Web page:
Saturday, May 22, 2010

WHAT CAN WE DO FOR THIS MARSH AND THE BEAUTIFUL BIRDS OUT THERE???

Atleast thrice every week, I spend some time watching the Pallikaranai marsh from the top floors of my office building. This wetland is part of the Pallikarnai Forest Block in Thoraipakkam. This is a wonderful swamp with bio-shield reeds that saves Chennai from floods. It has been declared a Reserve Forest and approximately 114 bird species have been recorded.


This is the remaining part of the huge marsh that once existed and where a large number of birds flocked. A large part of this marsh got eaten up, by the dumping of waste and the still unquenched real estate thirst of real estate heroes that hit the city years back. Birds still flock this wetland and the surrounding trees in huge numbers during the seasons.…


An aquatic ecosystem is an ecosystem located within a body of water. Here we have communities of organisms that are dependent on each other and on their environment.


The Wikipedia states that the topography of the swamp is such that it always retains some storage, thus forming an aquatic ecosystem. It has been a home for naturally occurring plants (61 species), fish (50 species), birds (106 species), butterflies (7 species), reptiles (21 species) and some exotic floating vegetation such as water hyacinth and water lettuce, which are less extensive now and highly localized.

Recent reports of the appearance of the White-spotted garden skink which belong to the family of lizards, for the first time in Tamil Nadu, and Russell’s viper, the largest and the most widespread among Asian viper snakes, confirm its invaluable ecological status. Fish such as Dwarf gourami and Chromides that are widely bred and traded worldwide for aquaria, occur naturally in Pallikaranai.
Besides, the Windowpane oyster, Mud crab, Mullet, Halfbeak and Green chromide are some of the estuarine fauna present in the marsh. Birds like the Pied avocets and the Greater flamingo also frequent this wetland.

The pictures below are a proof, of the extremely bad situation of a part of this lake, lying on the opposite side, of the road that cuts across this lake. The city's garbage dump is growing in size out there and right now it's almost the size of a small mountain.What is seen as greyish stretches beside the water is the garbage slowly attaining mountainous proportions. We can see almost a small road running through this garbage mountain.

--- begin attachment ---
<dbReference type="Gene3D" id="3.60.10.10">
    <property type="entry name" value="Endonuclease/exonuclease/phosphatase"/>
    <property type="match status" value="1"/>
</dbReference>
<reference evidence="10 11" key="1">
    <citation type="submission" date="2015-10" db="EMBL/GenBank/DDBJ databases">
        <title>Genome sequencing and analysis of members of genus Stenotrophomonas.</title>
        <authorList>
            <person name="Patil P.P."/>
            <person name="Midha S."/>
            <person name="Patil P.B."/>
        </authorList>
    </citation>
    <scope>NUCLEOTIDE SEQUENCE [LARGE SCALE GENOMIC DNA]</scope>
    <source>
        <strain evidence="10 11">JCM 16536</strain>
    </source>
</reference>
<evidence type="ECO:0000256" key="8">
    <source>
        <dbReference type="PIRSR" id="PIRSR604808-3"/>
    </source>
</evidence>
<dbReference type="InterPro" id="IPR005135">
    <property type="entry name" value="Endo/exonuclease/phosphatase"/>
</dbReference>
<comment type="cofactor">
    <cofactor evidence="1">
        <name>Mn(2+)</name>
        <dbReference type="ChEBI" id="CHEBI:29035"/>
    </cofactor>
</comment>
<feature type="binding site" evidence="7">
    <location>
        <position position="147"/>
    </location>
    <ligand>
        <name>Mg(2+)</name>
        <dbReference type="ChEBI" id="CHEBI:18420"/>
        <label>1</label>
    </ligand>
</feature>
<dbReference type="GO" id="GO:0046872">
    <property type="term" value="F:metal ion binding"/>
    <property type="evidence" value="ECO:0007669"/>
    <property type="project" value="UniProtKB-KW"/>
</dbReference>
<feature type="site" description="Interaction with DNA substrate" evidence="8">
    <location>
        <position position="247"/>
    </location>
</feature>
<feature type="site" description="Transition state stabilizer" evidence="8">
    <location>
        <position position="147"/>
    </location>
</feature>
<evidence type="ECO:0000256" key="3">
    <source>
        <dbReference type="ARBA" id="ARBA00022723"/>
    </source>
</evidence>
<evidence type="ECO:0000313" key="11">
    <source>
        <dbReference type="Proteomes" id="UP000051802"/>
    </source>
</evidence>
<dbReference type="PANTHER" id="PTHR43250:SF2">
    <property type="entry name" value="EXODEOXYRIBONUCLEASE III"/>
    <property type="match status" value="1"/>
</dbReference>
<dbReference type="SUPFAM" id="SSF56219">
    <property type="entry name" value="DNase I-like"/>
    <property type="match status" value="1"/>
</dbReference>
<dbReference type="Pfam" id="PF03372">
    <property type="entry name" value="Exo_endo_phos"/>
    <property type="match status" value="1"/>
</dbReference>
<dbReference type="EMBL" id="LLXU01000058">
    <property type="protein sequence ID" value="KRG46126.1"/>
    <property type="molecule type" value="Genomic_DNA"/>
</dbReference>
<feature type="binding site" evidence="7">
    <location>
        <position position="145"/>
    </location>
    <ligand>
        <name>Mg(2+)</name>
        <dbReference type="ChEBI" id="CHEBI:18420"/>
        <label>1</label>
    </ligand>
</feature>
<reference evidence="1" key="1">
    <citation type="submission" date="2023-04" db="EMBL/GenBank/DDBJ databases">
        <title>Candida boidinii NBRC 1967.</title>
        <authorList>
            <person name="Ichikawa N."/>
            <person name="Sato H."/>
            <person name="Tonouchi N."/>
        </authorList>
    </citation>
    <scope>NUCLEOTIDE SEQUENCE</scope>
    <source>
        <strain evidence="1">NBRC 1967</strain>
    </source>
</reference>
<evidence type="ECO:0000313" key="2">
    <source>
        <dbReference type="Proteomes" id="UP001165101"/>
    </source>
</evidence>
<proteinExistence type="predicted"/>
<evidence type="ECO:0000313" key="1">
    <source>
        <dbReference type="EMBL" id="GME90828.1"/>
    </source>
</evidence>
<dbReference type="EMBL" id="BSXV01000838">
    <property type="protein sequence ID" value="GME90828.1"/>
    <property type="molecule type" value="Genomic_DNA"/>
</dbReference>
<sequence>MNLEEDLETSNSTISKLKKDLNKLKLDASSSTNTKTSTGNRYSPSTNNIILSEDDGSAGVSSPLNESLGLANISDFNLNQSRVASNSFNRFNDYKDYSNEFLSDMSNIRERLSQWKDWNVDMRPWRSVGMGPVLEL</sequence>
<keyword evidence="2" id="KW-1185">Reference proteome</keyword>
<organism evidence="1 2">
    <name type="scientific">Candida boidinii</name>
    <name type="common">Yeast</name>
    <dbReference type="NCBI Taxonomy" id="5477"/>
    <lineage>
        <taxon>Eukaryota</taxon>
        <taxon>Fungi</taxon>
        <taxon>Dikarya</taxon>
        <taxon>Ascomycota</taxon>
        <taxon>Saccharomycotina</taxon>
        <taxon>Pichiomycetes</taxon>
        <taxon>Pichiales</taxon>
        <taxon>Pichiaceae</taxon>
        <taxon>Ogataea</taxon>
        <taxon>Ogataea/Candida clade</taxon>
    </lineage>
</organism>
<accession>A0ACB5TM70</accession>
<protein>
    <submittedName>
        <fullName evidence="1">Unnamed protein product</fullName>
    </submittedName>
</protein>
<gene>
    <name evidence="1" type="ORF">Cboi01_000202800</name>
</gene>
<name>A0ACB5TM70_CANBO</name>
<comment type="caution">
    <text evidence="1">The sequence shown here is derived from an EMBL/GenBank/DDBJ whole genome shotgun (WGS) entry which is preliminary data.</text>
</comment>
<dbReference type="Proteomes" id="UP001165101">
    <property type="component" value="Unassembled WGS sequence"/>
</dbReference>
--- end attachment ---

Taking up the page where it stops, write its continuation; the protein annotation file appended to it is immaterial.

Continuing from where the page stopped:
The waste and bacteria that seep out of these dumps, have started slowly polluting the water in this lake.

Extracts from an article published in the HINDU on the 6th February is below:
“Chennai is running short of dumping space: The Chennai corporation area has a population of 4.2 million people. The solid waste generated in daily is 3225 tonnes – ends up in dumping yards in Kodungaiyur and Perungudi. This is excluding 400 tonnes of construction debris generated daily. The city is running out of dumping space and fast. According to Chennai Corporation’ s estimates, the capacity of the dumping yards will be exhausted in eight years.
The non-composite waste like plastic has increased from 10 per cent to 30 per cent of the total garbage in recent years. The corporation should dialogue with ragpickers and recyclers, who play an informal and insignificant role in waste management.”
The Hindu, 6 February 2007, page 3.


The situation is so grave. I am still carrying on with my life......but am not sure what I can do to see some good things happening here for the birds, the flora and the fauna...not sure whether I can do anything at all..........

2 comments:

veera said...

Roy, It was just an amazing article about the place we commute everyday. I appreciate your creativity and the optimism you have shown in looking at the realistic nature of our working environment.I never know that this has got such a tremendous aqua system.I really congratulate your inquisitiveness in researching and putting for the people to read about the place we visit everyday.Its like looking the glass half full ...we have only looked at the garbage dumbyard and never tend to think the goodness of the place....Thanks for this artice...Way to Go Roy....

Cherry said...

Veera,
Thanks for complimenting.For many months I was also not aware of the rich aqua system until I came across some details in the Internet.

Best

Roy

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